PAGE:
I am lucky that a friend who has been by my side FOREVER wanted to be more than a friend.  I was lucky that he accepted my illness that I had at the time and still wanted to marry me even AFTER I got yet another diagnosis.  I was diagnosed with the autoimmune in my eyes literally days before our wedding.

It isn’t always hearts and flowers.  Right now we live with my parents because I couldn’t work for 18 months.  My meds are expensive.  When I was on steroids my mood swings were legendary.  My migraines are horrific.  I gained a tremendous amount of weight on the steroids that I’m still trying to work off and for awhile I resembled Shrek.  Our first year of marriage mainly consisted of doctors visits, eye injections, chemo injections every weekend, nausea and weeping thanks to the dreaded steroids.  We didn’t even go out to dinner for our first anniversary because we couldn’t afford it.

So many times I was terrified he would say “I can’t deal with this bullshit.  I’m gone”.  I even told him right before our wedding that he didn’t have to go through with it. That he deserved to be with someone healthy, that he had a free pass and we could still be friends.  He still married me and he has stayed.  He has been everything I ever wanted in a partner.  He is (mostly) calm, very compassionate, very intelligent and inquisitive about what is going on, willing to help out with everything that I can’t do.  He understands my limitations.  He doesn’t expect too much from me.  He actually asks how I’m feeling, he knows what exhausts me.  He encourages me to rest ahead of activities that he knows drain me. I’m very lucky.

Is it perfect?  No.  Do we argue?  Yes.  Do we get sick of each other, of the situation, of everything? Yes.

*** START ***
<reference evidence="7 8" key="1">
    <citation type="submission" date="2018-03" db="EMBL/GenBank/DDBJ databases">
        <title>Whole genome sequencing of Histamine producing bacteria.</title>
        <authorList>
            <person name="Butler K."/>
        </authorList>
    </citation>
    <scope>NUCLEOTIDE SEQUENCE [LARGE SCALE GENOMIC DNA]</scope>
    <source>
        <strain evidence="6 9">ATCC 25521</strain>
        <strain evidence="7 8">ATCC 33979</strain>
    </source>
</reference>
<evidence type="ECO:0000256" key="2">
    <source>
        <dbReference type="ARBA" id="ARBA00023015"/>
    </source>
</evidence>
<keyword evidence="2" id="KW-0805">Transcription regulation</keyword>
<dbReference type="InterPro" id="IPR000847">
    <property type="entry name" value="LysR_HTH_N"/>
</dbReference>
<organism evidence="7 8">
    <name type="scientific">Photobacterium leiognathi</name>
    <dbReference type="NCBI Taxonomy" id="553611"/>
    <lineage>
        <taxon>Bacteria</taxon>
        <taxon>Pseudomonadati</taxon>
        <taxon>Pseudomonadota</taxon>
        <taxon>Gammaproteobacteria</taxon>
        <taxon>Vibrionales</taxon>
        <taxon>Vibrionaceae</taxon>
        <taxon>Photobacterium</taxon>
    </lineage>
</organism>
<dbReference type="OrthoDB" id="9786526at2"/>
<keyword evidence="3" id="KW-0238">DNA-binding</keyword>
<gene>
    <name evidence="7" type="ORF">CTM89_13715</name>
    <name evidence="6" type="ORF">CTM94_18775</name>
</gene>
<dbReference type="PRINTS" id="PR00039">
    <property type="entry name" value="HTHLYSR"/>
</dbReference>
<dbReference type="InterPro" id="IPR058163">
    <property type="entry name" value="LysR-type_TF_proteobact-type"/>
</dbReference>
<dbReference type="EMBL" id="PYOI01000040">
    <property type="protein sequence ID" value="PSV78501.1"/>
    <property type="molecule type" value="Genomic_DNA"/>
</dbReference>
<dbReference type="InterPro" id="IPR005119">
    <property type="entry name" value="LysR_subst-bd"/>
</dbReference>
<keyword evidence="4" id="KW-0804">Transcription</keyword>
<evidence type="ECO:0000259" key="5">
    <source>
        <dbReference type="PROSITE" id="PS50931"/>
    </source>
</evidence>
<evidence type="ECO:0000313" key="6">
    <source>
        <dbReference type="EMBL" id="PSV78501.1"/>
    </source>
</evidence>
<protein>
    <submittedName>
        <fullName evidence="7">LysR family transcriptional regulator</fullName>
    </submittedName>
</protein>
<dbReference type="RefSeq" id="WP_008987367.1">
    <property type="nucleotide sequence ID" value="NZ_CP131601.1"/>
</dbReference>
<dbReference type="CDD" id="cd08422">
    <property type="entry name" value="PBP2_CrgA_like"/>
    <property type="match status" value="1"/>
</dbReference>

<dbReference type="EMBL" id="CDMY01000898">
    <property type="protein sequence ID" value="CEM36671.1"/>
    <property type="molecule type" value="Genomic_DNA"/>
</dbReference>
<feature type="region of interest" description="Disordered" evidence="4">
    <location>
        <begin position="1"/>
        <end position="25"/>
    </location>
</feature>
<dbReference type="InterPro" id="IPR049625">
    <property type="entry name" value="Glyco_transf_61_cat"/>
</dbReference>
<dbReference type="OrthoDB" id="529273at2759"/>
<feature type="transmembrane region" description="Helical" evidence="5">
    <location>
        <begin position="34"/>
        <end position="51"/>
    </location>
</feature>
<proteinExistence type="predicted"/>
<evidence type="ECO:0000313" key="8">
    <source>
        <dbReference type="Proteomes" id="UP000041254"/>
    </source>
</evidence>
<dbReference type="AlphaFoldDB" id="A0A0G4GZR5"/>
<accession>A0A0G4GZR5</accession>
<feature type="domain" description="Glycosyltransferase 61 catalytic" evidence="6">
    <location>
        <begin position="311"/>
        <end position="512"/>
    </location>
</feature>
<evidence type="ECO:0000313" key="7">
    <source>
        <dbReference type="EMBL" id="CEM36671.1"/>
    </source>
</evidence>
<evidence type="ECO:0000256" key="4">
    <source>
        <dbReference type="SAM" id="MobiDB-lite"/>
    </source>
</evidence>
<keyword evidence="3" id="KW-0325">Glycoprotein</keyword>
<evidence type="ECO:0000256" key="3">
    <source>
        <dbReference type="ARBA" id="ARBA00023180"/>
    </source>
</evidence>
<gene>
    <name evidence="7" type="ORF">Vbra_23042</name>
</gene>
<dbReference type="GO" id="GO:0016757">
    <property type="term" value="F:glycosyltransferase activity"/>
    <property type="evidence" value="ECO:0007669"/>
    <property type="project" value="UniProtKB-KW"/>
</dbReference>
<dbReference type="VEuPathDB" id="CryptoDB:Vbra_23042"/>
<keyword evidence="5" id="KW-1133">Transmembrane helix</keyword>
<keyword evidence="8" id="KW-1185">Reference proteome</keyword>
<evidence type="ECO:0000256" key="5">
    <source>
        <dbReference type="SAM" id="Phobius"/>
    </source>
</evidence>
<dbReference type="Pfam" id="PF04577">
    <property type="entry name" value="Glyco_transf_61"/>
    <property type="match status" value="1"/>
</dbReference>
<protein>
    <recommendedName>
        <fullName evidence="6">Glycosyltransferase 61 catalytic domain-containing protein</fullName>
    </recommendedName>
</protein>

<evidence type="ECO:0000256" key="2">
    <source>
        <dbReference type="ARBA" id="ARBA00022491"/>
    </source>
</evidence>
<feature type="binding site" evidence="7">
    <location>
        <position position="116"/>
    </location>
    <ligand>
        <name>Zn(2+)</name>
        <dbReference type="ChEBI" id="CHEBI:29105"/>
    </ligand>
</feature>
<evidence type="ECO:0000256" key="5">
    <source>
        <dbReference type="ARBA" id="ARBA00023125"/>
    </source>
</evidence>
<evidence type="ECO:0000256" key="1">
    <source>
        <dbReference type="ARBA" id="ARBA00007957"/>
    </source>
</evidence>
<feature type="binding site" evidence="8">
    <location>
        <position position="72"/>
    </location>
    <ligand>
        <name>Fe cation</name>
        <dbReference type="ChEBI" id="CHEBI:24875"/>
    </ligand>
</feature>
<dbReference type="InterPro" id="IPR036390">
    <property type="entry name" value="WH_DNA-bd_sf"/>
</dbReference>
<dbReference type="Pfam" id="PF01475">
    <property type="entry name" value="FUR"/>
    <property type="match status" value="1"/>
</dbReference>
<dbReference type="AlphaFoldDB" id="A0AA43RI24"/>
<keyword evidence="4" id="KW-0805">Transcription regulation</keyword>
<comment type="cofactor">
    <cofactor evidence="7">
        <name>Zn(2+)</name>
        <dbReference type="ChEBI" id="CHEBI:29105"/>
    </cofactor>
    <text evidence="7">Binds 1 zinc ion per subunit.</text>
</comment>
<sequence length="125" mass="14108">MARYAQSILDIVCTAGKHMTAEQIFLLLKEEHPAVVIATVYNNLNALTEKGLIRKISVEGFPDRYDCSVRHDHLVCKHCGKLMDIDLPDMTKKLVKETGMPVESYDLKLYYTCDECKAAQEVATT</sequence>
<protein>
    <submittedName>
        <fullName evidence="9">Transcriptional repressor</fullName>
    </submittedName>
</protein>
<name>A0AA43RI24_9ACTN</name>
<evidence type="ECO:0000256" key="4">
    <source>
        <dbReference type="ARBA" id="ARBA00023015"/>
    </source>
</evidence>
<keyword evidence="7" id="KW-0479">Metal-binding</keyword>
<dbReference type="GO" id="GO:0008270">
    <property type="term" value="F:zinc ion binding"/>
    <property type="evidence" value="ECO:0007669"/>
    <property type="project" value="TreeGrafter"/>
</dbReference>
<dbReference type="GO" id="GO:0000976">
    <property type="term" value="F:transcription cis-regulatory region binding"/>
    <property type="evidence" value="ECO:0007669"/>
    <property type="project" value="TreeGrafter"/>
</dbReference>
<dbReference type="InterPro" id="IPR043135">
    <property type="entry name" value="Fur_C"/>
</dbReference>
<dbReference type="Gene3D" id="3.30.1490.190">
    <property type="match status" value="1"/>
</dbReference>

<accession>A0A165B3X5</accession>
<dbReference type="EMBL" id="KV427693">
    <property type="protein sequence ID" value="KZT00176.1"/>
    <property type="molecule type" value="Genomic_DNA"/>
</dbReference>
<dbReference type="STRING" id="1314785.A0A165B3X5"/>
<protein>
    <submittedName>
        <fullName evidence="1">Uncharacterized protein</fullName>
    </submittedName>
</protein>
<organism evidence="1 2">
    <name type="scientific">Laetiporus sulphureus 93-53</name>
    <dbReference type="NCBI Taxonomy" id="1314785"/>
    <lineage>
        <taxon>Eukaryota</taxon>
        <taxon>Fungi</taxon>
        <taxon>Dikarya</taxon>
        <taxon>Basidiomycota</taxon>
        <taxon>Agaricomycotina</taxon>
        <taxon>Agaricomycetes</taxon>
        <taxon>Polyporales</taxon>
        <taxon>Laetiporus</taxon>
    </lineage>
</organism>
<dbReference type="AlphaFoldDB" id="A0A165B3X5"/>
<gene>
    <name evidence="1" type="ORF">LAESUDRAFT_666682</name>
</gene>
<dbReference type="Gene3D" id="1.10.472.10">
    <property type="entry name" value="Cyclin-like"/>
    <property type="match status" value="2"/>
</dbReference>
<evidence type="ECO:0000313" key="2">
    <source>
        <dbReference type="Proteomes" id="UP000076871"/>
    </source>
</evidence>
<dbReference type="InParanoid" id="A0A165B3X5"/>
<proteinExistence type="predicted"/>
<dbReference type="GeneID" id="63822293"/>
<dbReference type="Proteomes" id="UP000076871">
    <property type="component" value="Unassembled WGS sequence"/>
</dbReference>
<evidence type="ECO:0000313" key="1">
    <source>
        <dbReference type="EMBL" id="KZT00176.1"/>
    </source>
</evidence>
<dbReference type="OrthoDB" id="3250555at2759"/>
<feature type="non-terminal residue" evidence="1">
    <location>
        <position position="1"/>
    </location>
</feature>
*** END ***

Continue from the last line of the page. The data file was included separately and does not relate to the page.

What helps that he is a scientist.  He has a degree in chemistry.  It is in his nature to understand my conditions and to understand why I am taking what medication and when and what it is supposed to do, what its side effects are.  He even read up on my conditions when we were friends and when he had absolutely no intention of spending eternity with me. That was just because he wanted to understand me better as a friend!  He gently reminds me to take care of myself.  He knows I forget to do that because I’m a nurse, it is in my nature to take care of everyone else first.  I will forget my meds, forget to call in refills, forget doctor’s appointments.  So he makes sure I take care of myself.

He goes to most of my appointments with me.  He is my advocate.  I forget things that he might mention and he sees things that I may miss.  I may be an awesome nurse, but I am an awful patient.  My husband will likely mention something to the doc that I have forgotten and it usually makes a difference.  And it is so wonderful to have him there as a support.

And when we do get fed up (especially now living in such close quarters), we talk about it.  Usually over text.  Communication seriously is the key. I know it sounds cliche but if he knows I’m acting a certain way because I’m late on meds (again) or because I’m having more pain because I’m not sleeping, that helps him more than him thinking I’m mad at him for no reason.

And I know that for me personally, having someone that dedicated and committed to me and my well being is paramount to my health, emotionally and mentally.  And that in turn helps me physically.

Maybe all you need is love after all.